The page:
I wonder if the promised new commenting system will have like/dislike options. That feature is can save a lot of reading-down if people use it properly, ie someone comments “Good article, ENB” then the rest of us can simply click “like” instead of posting.

      1. Replacing words with symbols and shortcuts — Yeah, I LOVE BIG BROTHER TOO!

        1. Sure, you want to be the fifteenth person to post “good article, ENB,” then have at it. I’ll use the “like” feature if that becomes available. Now, if I find a particular passage or argument particularly clever or persuasive then I’ll be sure to post some words about that.

          1. bu.. but.. what if I’m the post she responds too!?

          2. This is a good idea. We should have like/dislike buttons for comments as well. Along with the following buttons:

            You are Tulpa
            Fuck off, slaver
            Would

            1. That’s what I meant – like/dislike buttons for comments, not for articles.

              Other buttons – heh.

              1. You guys ever Reddit?

                There’s something to be said for forcing each reader to make their own assessment — votes on internet comments are immediately perceptible before the comment itself. A down-voted to hell or up-voted to heaven comment gains speed as people conform to the group perception; it’s human nature.

                For example, that psyche experiment where one test subject is in a room with actors, they put triangles and shit on the board and everyone says the see a square, the one test subject doubting his own perception often says he sees a square too; the power of group perception.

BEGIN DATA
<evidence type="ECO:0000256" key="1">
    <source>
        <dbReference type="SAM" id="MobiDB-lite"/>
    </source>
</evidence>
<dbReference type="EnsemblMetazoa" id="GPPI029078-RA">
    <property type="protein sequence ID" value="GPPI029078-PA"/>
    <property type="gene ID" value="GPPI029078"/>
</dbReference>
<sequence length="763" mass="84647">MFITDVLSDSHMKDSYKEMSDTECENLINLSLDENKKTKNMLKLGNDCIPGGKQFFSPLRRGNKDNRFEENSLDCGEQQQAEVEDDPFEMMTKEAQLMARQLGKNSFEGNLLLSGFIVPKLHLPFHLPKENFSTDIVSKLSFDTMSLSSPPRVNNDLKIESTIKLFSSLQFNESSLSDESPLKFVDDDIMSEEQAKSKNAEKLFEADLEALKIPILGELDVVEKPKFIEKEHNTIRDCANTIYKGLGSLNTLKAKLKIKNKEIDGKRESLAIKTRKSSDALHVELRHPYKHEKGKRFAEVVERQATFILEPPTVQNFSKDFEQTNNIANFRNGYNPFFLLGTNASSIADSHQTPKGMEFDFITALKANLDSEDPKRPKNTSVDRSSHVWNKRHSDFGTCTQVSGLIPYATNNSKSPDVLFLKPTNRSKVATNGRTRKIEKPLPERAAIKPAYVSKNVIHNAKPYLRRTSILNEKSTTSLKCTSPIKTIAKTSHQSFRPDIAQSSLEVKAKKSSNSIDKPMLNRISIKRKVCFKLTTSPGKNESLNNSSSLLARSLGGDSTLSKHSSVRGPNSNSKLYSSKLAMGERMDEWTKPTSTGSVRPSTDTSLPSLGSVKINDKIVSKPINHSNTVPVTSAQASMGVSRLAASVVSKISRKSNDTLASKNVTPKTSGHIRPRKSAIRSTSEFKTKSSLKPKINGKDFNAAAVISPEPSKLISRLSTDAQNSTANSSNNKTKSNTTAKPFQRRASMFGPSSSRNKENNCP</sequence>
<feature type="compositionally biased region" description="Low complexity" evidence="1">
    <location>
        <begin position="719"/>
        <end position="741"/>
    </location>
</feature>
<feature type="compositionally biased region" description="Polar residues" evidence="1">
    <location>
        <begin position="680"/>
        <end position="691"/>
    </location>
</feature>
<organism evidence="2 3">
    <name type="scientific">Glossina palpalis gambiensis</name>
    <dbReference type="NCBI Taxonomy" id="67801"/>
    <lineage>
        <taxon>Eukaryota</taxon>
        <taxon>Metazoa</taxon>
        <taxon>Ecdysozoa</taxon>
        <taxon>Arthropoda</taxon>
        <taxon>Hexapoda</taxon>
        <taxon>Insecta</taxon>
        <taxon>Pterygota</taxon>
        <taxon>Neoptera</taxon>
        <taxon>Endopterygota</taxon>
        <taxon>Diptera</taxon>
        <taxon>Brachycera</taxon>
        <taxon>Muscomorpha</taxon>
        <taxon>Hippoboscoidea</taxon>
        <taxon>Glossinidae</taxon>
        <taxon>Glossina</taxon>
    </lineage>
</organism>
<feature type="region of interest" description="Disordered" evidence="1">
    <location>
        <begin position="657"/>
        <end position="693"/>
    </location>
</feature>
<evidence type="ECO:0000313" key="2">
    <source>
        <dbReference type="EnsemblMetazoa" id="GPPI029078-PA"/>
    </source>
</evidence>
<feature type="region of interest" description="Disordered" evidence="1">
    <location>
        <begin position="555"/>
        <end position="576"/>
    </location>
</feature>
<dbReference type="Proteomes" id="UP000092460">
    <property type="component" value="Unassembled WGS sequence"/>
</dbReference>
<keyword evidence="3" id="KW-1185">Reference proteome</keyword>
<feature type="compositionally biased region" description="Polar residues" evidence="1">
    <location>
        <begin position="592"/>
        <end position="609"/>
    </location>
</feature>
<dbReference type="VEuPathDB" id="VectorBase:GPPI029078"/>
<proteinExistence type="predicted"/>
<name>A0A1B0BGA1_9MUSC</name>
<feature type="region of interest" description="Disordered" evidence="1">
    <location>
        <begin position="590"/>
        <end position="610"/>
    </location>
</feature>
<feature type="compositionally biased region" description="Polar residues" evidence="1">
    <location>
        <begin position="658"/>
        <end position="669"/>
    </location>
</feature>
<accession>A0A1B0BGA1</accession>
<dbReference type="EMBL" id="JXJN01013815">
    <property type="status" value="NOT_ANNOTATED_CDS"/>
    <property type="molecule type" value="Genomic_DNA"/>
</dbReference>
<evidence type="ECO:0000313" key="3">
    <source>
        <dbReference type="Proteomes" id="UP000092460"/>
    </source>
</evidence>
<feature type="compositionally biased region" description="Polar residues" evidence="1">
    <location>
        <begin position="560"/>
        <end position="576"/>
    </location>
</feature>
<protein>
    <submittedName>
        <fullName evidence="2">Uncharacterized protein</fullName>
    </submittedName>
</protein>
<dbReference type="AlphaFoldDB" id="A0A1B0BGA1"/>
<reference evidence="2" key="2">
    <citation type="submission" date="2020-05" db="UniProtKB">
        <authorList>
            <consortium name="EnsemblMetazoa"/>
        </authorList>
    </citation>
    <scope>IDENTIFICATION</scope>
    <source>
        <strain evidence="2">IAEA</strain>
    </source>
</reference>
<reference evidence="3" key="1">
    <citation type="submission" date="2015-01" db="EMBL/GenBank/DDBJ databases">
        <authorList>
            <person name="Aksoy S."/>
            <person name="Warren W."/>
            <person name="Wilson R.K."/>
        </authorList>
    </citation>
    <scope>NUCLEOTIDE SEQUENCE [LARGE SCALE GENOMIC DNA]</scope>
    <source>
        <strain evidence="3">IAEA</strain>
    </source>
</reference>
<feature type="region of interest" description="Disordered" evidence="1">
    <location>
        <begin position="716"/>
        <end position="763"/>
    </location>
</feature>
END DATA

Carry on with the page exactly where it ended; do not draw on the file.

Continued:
No ‘like’ button forces each comment to be gauged on its own merit. Maybe, what do I know. (also I like the +1 X bit used on H&R)

      2. His cops in school article was pretty good.

        1. Education is his beat. Primarily free speech on college campuses, but working outwards from there.

          I generally like Robby, but sometimes he messes up. As do we all.

        2. He’s pretty good at covering the worst of the SJW stuff on campus. The rest… he’s just young.

      3. Good comment, Tonio.

      4. I think Robby’s problem is that he’s trying, and perhaps trying too hard, to avoid assuming a tone of “preaching to the choir”. I think he wants to lead people who might be predisposed against the libertarian position on something to a libertarian conclusion using their own logic and premises. People want him to say “these SJWs on campuses are all stupid whiny babies who should be ridiculed” which is good red meat, but not very persuasive to anyone outside of our own corner.